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Skullcandy gets the better end of Simeon sponsorship deal

Simebasketball player Jabari Parker.  | Scott Stewart~Sun-Times

Simeon basketball player Jabari Parker. | Scott Stewart~Sun-Times

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Updated: March 4, 2013 2:13AM



Jabari Parker is a senior in high school, months shy of starting college, but corporations already view the Simeon Career Academy basketball player as a hot commodity.

Parker is a 6-foot-8-inch man among boys who will play at Duke next season and could be earning millions as an NBA player within two years.

Parker also is articulate and charming, qualities that help make him an ideal pitchman for trendy and pricey Skullcandy headphones.

Skullcandy hooked him by signing a contract with his school that calls for Parker and his teammates to appear in advertising material for the company. They are amateur athletes and cannot be paid, though they expect to keep the headphones customized with their jersey numbers, a player told me.

The agreement and details were reported last week by Grid, a publication of Wrapports — which also owns the Sun-Times — that obtained the information through a Freedom of Information request.

Nike and Gatorade also have sponsorship deals with Simeon. Agreements between successful basketball teams and athletic apparel companies have existed for decades.

The athletes become walking billboards for the companies but receive shoes and clothing that otherwise could be unaffordable. In return, cash-strapped schools can eliminate costly uniforms from their budgets.

Yet the benefits always have been uneven. According to the Grid article, Nike has donated gear worth about $26,000 a year to Simeon but has gained more than $1 million in exposure because of Parker’s popularity, which skyrocketed after Sports Illustrated featured him on the cover last year.

The agreement with Skullcandy is startling because the terms essentially call for Parker and his teammates to be unofficial spokesmen for the company.

Grid notes, using a quotation from the contract, that Simeon staff must encourage players to “make positive references to the Skullcandy brand particularly during interviews and public appearances.”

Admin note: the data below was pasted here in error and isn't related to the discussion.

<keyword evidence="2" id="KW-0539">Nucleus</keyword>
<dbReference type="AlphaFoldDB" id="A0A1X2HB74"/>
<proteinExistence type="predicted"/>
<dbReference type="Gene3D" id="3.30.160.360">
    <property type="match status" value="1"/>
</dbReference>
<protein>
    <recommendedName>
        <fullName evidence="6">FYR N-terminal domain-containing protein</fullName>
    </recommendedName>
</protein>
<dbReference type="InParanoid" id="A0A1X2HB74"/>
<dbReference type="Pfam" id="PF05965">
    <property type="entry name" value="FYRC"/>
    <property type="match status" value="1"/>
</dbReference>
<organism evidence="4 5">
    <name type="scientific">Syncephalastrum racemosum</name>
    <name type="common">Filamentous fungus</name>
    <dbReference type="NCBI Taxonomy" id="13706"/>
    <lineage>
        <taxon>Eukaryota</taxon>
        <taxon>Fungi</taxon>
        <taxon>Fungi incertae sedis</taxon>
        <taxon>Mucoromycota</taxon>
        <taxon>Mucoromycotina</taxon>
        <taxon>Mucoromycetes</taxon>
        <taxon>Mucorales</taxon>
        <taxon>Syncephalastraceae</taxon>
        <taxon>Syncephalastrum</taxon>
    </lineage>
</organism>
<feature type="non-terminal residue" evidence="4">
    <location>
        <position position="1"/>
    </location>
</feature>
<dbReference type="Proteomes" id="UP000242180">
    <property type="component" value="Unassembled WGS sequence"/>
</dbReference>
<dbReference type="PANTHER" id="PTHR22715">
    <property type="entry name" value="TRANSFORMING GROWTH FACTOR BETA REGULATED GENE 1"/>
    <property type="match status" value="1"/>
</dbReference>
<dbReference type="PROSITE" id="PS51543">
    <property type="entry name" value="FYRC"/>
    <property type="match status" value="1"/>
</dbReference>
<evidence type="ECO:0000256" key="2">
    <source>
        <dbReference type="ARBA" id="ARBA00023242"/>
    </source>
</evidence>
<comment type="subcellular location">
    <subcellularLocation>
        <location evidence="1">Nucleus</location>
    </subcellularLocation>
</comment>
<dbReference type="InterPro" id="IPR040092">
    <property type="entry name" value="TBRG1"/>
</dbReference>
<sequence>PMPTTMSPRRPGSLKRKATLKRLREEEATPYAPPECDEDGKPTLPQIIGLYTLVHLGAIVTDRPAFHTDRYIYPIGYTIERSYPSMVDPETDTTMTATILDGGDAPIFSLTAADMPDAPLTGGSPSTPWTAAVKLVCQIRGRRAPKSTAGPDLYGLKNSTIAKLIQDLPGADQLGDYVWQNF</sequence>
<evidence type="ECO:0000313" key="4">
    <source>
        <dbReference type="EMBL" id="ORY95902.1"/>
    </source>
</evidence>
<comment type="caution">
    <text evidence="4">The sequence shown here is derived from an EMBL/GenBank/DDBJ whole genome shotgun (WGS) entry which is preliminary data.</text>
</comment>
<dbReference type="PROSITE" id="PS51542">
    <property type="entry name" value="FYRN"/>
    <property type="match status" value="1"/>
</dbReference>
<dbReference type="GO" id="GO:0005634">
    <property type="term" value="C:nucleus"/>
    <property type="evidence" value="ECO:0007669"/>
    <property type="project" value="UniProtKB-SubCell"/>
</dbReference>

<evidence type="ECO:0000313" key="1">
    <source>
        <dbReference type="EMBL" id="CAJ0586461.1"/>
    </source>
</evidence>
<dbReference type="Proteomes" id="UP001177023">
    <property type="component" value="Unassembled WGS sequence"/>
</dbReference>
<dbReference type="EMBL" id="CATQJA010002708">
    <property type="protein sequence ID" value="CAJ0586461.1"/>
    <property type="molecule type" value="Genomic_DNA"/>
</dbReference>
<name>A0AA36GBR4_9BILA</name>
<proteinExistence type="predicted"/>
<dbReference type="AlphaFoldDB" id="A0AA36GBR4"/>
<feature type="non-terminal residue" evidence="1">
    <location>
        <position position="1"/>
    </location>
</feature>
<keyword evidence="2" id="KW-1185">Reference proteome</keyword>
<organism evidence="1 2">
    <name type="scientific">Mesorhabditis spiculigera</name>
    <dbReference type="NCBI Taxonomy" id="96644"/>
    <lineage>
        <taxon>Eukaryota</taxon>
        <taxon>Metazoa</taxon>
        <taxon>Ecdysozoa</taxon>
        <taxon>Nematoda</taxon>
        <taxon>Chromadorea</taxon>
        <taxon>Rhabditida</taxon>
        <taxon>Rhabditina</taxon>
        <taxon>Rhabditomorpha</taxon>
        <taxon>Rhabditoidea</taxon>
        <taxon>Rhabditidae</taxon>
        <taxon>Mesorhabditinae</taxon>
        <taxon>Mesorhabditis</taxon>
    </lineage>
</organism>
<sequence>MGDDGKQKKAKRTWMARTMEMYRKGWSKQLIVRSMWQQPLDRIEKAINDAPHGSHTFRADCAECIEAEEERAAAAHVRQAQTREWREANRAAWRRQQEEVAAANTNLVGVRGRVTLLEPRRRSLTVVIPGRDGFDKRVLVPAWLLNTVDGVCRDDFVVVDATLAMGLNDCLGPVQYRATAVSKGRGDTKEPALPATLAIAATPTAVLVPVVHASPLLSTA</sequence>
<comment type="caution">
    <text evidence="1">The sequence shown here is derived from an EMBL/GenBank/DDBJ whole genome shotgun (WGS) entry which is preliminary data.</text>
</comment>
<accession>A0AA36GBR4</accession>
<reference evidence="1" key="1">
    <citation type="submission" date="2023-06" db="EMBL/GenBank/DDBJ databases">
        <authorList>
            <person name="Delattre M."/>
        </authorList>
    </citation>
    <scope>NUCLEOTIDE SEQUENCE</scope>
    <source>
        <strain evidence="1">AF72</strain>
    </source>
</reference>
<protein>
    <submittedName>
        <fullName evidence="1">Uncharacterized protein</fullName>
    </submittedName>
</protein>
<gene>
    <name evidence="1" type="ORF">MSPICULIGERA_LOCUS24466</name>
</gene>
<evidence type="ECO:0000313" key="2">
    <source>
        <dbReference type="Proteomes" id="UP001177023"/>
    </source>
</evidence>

Additionally, Skullcandy required two days of access to the team for photograph sessions for advertising material.

The terms are nervy and galling. It’s exploitation, even if the athletes don’t see it that way — yet.

Jaylon Tate, a senior on the team, said he was excited about the deal because former Simeon star and current Bulls star Derrick Rose endorses Skullcandy. Rose gets paid, of course.

Simeon is getting something in return: headphones for its media lab and $1,000 a year through its five-year contract. Additionally, the girls basketball team, which is without stars, has received headphones.

Supplies for the lab clinched the deal, Simeon coach Robert Smith said.

“We’re an inner-city school,” he said. “We have to be thankful for whatever we can get.”

Therein lies a reason Simeon should not be judged harshly, Smith College economics professor Andrew Zimbalist said. “We’ve got an education model that isn’t adequate and is forcing [schools] to accept these deals.”

Parker and his teammates are being used and manipulated, he added.

By appearing in advertisements for headphones that cost as much as $350, they’re prodding kids to extend themselves for hip accessories.

Simeon is not the only school selling players’ soles and souls to get by. It’s happening all over the country, Simeon’s coach reminded me.

Yet a sponsorship deal reaches a new low when a company airs a promotional video — a commercial — on its website featuring Parker, who extols the virtues of his school before getting to the nitty gritty: He says Simeon is blessed to have those Skullcandy headphones in its lab.



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